28/11/2016 12:41 GMT | Updated 29/11/2017 05:12 GMT

Paul Nuttall Is Already Healing Ukip's Wounds, And Will Take The Fight To Labour

Ukip are a strange party - and perhaps the only one who can have two leadership contests in the space of three months and emerge stronger for doing so.

Today, Paul Nuttall was overwhelmingly elected leader, and his victory symbolises and end to the internal - and at times, actual - fights which have dogged the party since long before the referendum.

The Bootle-born MEP has two battles to win if Ukip is going to continue to be a major player on the UK political stage: unifying the party, and winning seats in Parliament.

Heading into the referendum, Ukip appeared to be split into two broad camps: those in favour of Nigel Farage's relentless, and at times, controversial focus on immigration; and those more sympathetic to Douglas Carswell's appeal for a positive vision of life outside the EU based on democracy and sovereignty.

Even after the Brexit vote, there seemed to be no sign that these divisions would heal. Indeed, Ukip's first leadership election this year suffered from the fact that Suzanne Evans - who is very much in the Carswell camp - was barred from standing, thus depriving the party of having a clear-the-air contest involving representatives from both camps.

However, Evans was able to stand in the second election, meaning once and for all members could have their say on the two different visions of the party.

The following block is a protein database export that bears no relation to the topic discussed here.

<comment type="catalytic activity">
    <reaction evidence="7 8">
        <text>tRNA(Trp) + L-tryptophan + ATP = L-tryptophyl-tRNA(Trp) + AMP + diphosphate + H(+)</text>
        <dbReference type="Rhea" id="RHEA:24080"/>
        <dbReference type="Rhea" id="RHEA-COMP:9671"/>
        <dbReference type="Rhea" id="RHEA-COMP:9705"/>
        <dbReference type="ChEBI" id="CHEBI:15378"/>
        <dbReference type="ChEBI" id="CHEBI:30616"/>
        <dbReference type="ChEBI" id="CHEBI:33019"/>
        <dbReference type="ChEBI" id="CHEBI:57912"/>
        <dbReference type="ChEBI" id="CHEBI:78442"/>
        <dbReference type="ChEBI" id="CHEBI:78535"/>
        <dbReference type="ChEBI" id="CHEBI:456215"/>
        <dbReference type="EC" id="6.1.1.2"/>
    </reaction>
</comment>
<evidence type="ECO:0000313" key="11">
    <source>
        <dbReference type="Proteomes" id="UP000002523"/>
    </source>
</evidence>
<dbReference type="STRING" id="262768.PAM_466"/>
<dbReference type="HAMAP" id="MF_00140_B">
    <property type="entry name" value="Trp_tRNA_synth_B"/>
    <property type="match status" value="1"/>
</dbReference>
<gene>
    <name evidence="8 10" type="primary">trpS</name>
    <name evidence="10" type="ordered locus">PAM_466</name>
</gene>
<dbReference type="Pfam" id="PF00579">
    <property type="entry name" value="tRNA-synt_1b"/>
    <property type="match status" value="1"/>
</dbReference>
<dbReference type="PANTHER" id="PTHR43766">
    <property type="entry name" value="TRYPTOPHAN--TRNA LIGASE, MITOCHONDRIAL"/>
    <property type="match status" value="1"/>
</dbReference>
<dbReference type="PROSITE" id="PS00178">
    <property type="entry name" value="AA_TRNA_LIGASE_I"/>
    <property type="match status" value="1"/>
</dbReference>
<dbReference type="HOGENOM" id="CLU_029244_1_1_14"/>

Nuttall's margin of victory shows the party membership overwhelmingly prefer his form of working-class, patriotic, spit and sawdust politics to Evans' TV sofa chatting demeanour. Indeed, Evans lost her £5,000 deposit as she polled below 20%.

It seems the battle for the future direction of the party has been won.

But Nuttall is no fool, and he knows that using his huge mandate to launch a purge of people from the other wing of the party would simply force open the wounds that nearly killed Ukip earlier this year.

Indeed, in Nuttall's last speech as deputy leader at Ukip's conference in September, just hours before Diane James was revealed as Farage's successor, the North West MEP made the following plea:

"The new leader must be a unifier, not a divider; seek compromise; bring people together; because, as Winston Churchill once said, jaw-jaw is always preferable to war-war. They must not lead what the Westminster journalists call a Faragista Ukip or a Carswellite Ukip - they must lead Ukip, a Ukip for everyone."

Having talked the talk, he is already walking the walk, as seen from his early appointments. Former London Mayoral candidate Peter Whittle has been chosen as deputy leader. While he is not a figure known by many outside - or, let's be honest, inside - the capital, he is popular with party activists, particularly those who undertake the hard graft of knocking on doors. A former journalist who founded a cultural think-tank, Whittle's background has more in common with Evans than Nuttall.